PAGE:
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First Vice President Es’haq Jahangiri (L) shakes hands with the head of EU’s Agriculture and Rural Development Commission, Phil Hogan, in Tehran on Nov. 11.
First Vice President Es’haq Jahangiri (L) shakes hands with the head of EU’s Agriculture and Rural Development Commission, Phil Hogan, in Tehran on Nov. 11.

Iran-EU Trade Rises

Iran’s exports to the 28 European countries stood at €7.3 billion, registering more than a twofold rise year-on-year, while imports amounted to €7.5 billion, which is 1.3 times YOY
Food trade between Iran and the European Union has leaped by 94% since the nuclear deal between Iran and world powers was signed in 2015

Iran-EU Trade Rises

About €14.8 billion worth of commodities were exchanged between Iran and the European Union states during the first nine months of 2017, about 1.6 times as much as the figure registered in last year's corresponding period, Tehran Chamber of Commerce, Industries, Mines and Agriculture cited Eurostat data as reporting.

Iran’s exports to the 28 European countries stood at €7.3 billion, registering more than a twofold rise year-on-year.

Iran's imports from the European bloc amounted to €7.5 billion, which is 1.3 times as much as last year’s similar period.

European traders and businesses have been at the forefront of resuming ties with Iran after Tehran signed a nuclear deal with world powers in 2015, which led to the removal of nuclear-related sanctions against the Islamic Republic.

Head of EU’s Agriculture and Rural Development Commission Phil Hogan led a 70-member delegation from 19 European countries to the Iranian capital, Tehran last month.

The official was accompanied by representatives of 40 European businesses who sought to expand cooperation throughout the production chain in the dairy, meat, vegetable, chocolate, oilseed and animal feed sectors, among others, in Hogan's words.

The two sides also surveyed the possibilities of Iran exporting pistachio, saffron, ostriches, trout and horses to the EU and importing seeds, cow and sheep meat, dairy, milk powder, olive oil and off-season fruit from the EU in return.

According to Hogan, food trade between Iran and the European Union has leaped by 94% since the nuclear deal between Iran and world powers.

“Iran-EU cooperation will be prosperous,” said Hogan in a joint press conference with Iranian Minister of Agriculture Mahmoud Hojjati.

He stressed that the EU is determined to continue its economic interactions with Iran within the nuclear deal framework and the visiting mission is hoping to increase bilateral ties to the benefit of both sides.

Despite US President Donald Trump's anti-Iran policy, which has created uncertainty over the fate of the deal, formally known as the Joint Comprehensive Plan of Action, Europeans have vowed to stand firm by JCPOA.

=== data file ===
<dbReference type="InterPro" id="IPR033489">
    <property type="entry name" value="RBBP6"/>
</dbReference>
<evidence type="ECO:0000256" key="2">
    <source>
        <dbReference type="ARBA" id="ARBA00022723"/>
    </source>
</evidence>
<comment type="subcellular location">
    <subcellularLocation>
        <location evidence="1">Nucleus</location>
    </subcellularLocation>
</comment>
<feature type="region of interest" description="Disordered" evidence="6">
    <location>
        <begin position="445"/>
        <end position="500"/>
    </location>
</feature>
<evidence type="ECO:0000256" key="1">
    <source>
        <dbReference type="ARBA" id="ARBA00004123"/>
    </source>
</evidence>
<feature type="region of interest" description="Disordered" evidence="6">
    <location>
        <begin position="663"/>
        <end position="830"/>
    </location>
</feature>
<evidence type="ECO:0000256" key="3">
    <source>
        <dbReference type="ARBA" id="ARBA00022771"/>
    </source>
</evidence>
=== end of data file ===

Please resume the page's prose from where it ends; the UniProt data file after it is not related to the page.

Some of the US's closest allies, the UK, Germany and France, which have been growing increasingly frustrated after months of lobbying to keep the Iran nuclear deal intact, have formed a united front, CNN reported on Tuesday.

Without being invited, they've organized a joint mission to travel to Washington this week, setting up their own meetings to ramp up pressure on the US.

The team of senior European diplomats was scheduled to meet members of the US Congress, State Department and possibly at the White House on Thursday and Friday, the report added.

The visit continues an extended pressure campaign by key European nations, which has included trips by senior figures, including the EU foreign policy chief, Federica Mogherini, and UK Foreign Secretary Boris Johnson, to protect the Iran nuclear deal in the face of hostility from Trump, who has declared he wants the agreement changed or canceled.

In October, Trump declared Iran wasn't complying with the "spirit" of the deal and asked congress to change the domestic law to allow the administration to tighten the screws on Iran over non-nuclear issues.

Senior European diplomats have been ratcheting up their campaign for months. There have been visits and dozens of meetings on the Hill.

Earlier in September, EU Ambassador to the United States David O’Sullivan said if the US pulls out of the nuclear agreement and reapplies sanctions that target not only Iran but other countries who do business with Iran, the European Union could take advantage of a statute dating back to the mid-1990s that would protect European companies from being penalized under the sanctions.

“We have the blocking statute ... which does offer legal protection to European companies which are threatened by the extraterritorial nature of US sanctions in certain circumstances … I have no doubt that if this scenario materializes, which it’s not clear it will, the European Union will act to protect the legitimate interests of our companies with all the means at our disposal,” he has been quoted as saying.

Italy, Germany, France and the UK are Iran's main trade partners in the European Union.

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